The demand for computing power is increasing rapidly among medium-sized companies. This poses enormous challenges for company IT administrators and established data center providers. The reasons for the increasing demand lie in the general progress in digitization, networking (IoT), the constantly increasing volume of data and the disruptive blockchain technology. Modern chip architectures are moving ever closer to the limits of what is physically feasible. Data centers can only become even faster and more performant by integrating circuits even more closely into even smaller spaces. The solution is simple - but very hot.

As early as 1965, Intel co-founder Gordon Moore predicted that the performance of processors would double every 18 to 24 months and at the same time reduce costs. This "Moore's law" has been true for 53 years. The problem, however, is that the demand for computing power is growing even faster than the progress in processor performance. Cloud solutions promise to make the most modern hardware usable as efficiently as possible for many customers. After all, behind the "clouds" are countless physical data centers at earthly locations such as Amsterdam, Frankfurt, Dubai and Dallas. Cloud data centers bundle the demand for computing power and therefore require high-performance IT infrastructures - and consume gigantic amounts of electricity. An end to this is not in sight. New technologies are accelerating global IT power consumption.

Moore's Law won't help us

– Cloud&heat

As the Bitcoin Energy Consumption Index shows, the energy consumption of this technology alone rose more than fivefold in just one year: from 14 TWh in July 2017 to over 72 TWh in July 2018. In other words, while global consumption a year ago was roughly equivalent to the annual electricity consumption of Iceland (population: 335,000), the current figure now significantly exceeds the energy consumption of Austria with its 8.7 million inhabitants. A doubling of efficiency every one and a half to two years in accordance with Moore's Law is therefore no longer sufficient to meet the faster growing demand.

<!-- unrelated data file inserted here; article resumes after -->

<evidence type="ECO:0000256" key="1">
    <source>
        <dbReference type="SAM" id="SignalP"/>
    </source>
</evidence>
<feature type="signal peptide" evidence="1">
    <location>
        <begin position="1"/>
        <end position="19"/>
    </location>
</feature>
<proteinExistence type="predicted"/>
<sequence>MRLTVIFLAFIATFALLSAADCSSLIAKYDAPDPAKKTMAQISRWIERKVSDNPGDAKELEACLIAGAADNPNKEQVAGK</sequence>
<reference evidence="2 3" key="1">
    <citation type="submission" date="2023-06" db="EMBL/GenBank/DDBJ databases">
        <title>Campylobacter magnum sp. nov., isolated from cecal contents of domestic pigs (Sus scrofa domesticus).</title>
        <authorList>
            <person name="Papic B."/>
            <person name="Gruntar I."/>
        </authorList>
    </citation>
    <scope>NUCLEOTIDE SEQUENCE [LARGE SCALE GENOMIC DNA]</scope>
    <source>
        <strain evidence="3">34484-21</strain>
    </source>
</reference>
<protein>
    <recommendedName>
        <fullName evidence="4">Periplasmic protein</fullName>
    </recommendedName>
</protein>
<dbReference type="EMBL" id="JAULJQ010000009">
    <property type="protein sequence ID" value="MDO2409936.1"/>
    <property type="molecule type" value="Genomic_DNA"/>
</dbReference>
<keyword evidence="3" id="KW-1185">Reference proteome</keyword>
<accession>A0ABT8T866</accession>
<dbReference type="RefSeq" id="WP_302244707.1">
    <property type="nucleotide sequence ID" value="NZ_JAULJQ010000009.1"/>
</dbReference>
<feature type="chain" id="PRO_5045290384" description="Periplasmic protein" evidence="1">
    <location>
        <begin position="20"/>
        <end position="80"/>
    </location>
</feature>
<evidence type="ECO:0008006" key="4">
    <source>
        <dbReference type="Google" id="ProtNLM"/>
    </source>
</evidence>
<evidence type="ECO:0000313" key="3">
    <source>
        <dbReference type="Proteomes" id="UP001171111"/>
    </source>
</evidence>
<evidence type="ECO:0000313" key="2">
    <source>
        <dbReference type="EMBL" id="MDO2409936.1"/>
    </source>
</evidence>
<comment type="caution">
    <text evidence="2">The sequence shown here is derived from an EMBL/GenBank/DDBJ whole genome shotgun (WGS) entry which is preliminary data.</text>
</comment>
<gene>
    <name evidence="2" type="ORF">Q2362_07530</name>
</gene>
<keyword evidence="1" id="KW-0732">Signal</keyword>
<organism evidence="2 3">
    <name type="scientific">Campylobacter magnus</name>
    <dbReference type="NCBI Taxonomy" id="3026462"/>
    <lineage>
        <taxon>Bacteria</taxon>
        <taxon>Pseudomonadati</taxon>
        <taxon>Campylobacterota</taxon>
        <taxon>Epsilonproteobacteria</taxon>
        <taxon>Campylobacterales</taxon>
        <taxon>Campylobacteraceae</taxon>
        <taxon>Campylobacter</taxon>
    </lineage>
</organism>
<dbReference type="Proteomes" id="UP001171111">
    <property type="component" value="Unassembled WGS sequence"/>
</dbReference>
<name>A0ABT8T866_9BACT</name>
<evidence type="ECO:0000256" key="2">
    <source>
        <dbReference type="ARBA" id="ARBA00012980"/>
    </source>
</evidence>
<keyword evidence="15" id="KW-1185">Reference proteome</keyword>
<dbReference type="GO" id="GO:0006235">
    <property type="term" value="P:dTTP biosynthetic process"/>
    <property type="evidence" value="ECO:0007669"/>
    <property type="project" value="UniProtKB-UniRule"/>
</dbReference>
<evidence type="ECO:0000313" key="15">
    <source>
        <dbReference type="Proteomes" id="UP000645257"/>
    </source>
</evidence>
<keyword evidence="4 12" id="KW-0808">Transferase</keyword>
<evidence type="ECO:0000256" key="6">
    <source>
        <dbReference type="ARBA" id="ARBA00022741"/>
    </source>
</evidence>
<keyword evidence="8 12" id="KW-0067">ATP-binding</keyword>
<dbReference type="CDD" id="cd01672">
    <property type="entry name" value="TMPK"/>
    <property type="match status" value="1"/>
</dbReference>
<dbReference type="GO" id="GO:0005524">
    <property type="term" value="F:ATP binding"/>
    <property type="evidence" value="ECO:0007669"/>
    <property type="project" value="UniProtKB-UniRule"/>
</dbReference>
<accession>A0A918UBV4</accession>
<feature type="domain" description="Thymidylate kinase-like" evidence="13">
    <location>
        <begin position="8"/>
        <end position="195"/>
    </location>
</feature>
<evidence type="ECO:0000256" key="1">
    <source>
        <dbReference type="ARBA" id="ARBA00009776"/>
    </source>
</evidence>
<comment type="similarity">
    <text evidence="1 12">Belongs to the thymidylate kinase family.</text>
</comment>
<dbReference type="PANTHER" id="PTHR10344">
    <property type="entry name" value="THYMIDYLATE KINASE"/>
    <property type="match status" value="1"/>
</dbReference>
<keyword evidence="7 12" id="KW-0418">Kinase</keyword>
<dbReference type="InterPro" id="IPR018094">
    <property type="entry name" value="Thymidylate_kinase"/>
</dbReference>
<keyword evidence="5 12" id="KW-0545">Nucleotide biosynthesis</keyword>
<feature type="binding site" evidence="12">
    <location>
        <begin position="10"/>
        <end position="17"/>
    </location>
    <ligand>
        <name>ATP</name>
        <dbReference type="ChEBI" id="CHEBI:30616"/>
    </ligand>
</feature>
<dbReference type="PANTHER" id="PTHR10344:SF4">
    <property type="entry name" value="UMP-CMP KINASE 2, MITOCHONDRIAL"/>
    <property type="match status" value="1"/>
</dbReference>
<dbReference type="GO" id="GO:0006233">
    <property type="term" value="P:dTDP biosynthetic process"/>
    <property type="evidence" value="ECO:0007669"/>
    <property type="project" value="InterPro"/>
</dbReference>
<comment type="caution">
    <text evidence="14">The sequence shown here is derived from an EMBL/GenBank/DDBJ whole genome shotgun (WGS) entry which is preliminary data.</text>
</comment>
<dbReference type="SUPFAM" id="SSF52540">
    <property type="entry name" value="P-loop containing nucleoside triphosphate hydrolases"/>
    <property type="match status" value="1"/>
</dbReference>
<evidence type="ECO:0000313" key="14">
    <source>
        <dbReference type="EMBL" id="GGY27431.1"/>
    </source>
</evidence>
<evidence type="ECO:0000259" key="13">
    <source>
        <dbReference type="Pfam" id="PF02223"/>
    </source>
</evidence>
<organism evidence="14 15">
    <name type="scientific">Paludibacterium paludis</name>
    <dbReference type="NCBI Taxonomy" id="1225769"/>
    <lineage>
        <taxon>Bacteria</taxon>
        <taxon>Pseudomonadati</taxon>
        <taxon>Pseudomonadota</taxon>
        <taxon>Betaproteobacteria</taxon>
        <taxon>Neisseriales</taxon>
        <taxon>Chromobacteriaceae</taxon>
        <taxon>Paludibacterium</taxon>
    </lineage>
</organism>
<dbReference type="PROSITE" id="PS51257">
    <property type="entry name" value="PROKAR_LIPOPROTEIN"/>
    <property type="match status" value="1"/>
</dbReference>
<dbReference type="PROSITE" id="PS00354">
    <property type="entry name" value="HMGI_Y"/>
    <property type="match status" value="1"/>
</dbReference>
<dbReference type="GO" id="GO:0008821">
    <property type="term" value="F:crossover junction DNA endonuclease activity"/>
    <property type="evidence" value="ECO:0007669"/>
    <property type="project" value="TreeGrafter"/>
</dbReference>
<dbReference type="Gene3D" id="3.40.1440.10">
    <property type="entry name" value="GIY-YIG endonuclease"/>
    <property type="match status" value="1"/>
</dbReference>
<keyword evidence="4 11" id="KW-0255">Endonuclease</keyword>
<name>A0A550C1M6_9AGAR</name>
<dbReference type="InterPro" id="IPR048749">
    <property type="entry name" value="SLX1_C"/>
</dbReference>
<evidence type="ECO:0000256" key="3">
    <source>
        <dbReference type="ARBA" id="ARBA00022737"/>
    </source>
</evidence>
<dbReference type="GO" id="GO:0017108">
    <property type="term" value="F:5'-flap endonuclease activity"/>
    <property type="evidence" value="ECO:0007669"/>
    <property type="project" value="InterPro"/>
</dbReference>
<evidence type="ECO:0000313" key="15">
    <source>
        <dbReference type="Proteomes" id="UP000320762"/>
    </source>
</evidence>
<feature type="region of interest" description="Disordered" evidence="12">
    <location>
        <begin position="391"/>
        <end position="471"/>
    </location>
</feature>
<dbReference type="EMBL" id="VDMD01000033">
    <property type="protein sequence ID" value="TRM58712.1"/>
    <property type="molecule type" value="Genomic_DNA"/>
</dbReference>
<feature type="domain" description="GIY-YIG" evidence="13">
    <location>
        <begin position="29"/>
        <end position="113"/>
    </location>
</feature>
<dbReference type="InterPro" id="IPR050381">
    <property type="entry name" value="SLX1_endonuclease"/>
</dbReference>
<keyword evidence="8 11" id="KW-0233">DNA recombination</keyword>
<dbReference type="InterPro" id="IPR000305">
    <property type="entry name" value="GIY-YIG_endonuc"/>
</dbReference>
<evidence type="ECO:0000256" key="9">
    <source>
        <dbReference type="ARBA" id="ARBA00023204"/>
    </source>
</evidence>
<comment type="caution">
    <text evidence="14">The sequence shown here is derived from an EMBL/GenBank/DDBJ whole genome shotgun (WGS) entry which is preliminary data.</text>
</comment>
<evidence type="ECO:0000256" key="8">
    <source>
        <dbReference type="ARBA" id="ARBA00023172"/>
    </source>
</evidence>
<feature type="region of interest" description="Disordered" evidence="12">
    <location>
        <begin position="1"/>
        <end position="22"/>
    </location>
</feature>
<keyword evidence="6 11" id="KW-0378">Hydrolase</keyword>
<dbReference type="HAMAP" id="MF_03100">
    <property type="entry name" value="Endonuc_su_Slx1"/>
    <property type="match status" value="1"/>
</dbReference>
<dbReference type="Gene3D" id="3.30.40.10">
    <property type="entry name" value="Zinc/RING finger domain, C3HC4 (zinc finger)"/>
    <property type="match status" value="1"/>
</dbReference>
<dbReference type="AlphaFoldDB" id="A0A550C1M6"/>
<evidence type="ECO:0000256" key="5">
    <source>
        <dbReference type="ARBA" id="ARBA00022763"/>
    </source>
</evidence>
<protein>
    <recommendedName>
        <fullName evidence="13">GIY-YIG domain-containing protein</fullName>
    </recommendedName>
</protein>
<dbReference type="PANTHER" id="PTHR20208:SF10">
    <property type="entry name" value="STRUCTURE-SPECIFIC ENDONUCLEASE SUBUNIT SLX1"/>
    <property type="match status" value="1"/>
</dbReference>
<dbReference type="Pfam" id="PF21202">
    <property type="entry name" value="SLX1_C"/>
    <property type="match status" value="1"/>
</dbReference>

The good news is that there are solutions to this problem in the form of graphics processors units (GPUs). Compared to conventional computer processors units (CPUs), graphics processors can initially perform fewer complex operations. They were designed to bring high-resolution images and textures to the screen in high temporal sequence. Therefore, graphics cards were developed for very simple command structures. To put it bluntly, these are "simply knitted" - but highly parallel and therefore extremely fast. And it is precisely this feature that will gain in importance for modern IT requirements. Now is the time for IT managers from the company and the outsourced data centers to provide offers for the use of ultra-fast graphics processors.

Fast graphics processors are predestined for new applications such as artificial intelligence, machine or deep learning and all kinds of simulations (AR/VR) to map the necessary computing power. One of the best-known examples of cost-efficient simulations are the crash tests of the automotive industry, in which many thousands of cars are protected from the scrap press by extremely computationally intensive simulations. Virtual roads for the future topic of autonomous driving are also indispensable for industry. Simulations of driver assistance systems make them safer. The battle for the best autonomous vehicle is decided in computer centers.